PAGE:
As population aging has become increasingly acute in many countries, the debate over how to reform often creaking public pension systems has gathered momentum. In many cases, this debate has become politicized and the focus on some of the underlying economic issues has been lost. This 2005 volume hopes to redress some of this imbalance. It begins by examining the rationale behind why public pension systems were introduced originally - out of fear that individuals do not adequately save for retirement. It then systematically examines different aspects of reforming these systems. It covers the fiscal repercussions of reform, the implications of the baby boom on asset returns in the years ahead, the political economy of the reform process, and finally the risk-sharing implications that are inherent in reform. An important additional goal of this volume is to make it accessible to as wide an audience as possible: students, academics, and policy makers.
• Contributors are top academics in economics • Balanced presentation of the issues with wide-ranging coverage and analysis • Hot topic - most debated public policy issue in the US
Preface; Contributors; Introduction Robin Brooks and Assaf Razin; Part I. Aging Populations and the Need for Social Security Reform: 1. The joint Japanese, EU, and U.S. demographic transitions - the roles of capital flows, immigration, and policy Hans Fehr, Sabine Jokisch and Laurence Kotlikoff; 2. Will Social Security and Medicare remain viable as the U.S. population is aging? An update Henning Bohn; Part II. Undersaving as a Rationale for Mandatory Social Security Programs: 3. Self-control and saving for retirement David Laibson, Andrea Repetto and Jeremy Tobacman; Part III. Investing Public Pensions in the Stock Market: 4. Social Security investment in equities Peter Diamond and John Geanakoplos; 5. Investing public pensions in the stock market: implications for risk sharing, capital formation, and public policy in the developed and developing world Deborah Lucas; 6. The risk-sharing implications of alternative social security arrangements Kjetil Storesletten, Chris Telmer, and Amir Yaron; Part IV. Financial Markets and Social Security Reform: 7. Asset market effects of the baby boom and Social Security reform Robin Brooks; 8. Demographic structure and asset returns James Poterba; 9. Will bequests attenuate the predicted meltdown in stock prices when baby boomers retire? Andrew Abel; Part V. Political Economy Aspects of Social Security Reform: 10. Aging and the private versus public pension controversy: a political-economy perspective Assaf Razin and Efraim Sadka; 11. How would you like to reform your pension system? The opinions of German and Italian citizens Tito Boeri, Axel-Boersch-Supan, and Guido Tabellini; Index.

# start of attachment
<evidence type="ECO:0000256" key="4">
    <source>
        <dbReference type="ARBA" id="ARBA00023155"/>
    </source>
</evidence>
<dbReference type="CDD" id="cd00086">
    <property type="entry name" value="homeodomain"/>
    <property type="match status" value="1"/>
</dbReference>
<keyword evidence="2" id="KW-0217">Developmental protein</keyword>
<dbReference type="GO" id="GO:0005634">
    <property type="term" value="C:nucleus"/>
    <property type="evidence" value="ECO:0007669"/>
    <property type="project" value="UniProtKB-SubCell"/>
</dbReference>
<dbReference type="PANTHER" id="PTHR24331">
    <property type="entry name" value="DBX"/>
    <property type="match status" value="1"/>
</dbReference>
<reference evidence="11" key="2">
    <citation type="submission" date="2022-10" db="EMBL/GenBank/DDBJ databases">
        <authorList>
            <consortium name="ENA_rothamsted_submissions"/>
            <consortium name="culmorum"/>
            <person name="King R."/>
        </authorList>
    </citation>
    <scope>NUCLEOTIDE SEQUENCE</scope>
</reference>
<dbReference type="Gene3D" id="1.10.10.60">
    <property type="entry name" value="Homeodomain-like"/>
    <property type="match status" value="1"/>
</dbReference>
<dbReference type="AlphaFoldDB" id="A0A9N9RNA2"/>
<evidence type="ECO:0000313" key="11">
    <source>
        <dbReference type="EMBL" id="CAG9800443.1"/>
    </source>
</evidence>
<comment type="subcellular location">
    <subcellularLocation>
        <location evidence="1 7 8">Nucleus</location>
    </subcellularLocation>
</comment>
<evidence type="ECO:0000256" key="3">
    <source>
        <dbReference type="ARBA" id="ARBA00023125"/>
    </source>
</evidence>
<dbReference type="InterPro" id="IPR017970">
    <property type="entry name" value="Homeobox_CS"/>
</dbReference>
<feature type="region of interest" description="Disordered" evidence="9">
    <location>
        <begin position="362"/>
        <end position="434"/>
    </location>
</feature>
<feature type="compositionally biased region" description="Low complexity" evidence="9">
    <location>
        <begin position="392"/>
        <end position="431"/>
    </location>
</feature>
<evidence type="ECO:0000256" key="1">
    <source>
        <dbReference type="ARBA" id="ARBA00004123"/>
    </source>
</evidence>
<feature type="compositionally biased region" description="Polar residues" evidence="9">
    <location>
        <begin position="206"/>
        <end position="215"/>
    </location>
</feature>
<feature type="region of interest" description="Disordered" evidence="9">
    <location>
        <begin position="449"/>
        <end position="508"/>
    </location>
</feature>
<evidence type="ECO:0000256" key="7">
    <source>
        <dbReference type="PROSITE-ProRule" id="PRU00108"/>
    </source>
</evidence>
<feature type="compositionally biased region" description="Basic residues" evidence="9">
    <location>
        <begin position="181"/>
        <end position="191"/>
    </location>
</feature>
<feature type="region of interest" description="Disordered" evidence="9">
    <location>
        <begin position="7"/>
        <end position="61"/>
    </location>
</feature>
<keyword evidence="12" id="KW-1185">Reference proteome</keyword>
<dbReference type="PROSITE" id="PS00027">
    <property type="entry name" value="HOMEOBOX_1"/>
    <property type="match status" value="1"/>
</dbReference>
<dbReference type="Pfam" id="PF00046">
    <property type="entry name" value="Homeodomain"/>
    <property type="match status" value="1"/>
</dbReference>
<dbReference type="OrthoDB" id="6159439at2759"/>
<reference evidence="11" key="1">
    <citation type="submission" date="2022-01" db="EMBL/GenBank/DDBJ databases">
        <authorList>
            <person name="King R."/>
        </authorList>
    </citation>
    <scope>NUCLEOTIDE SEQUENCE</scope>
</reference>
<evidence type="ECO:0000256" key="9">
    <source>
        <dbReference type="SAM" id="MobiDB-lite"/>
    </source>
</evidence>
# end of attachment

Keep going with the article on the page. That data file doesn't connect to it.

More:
Review of the hardback: 'This volume is a valuable collection of essays … authored by some of the foremost experts in the field, providing sophisticated research techniques as well as a well-rounded international perspective on the debate over social security reform. the book is well organized, providing arguments that are both cohesive and highly readable.' Journal of PEF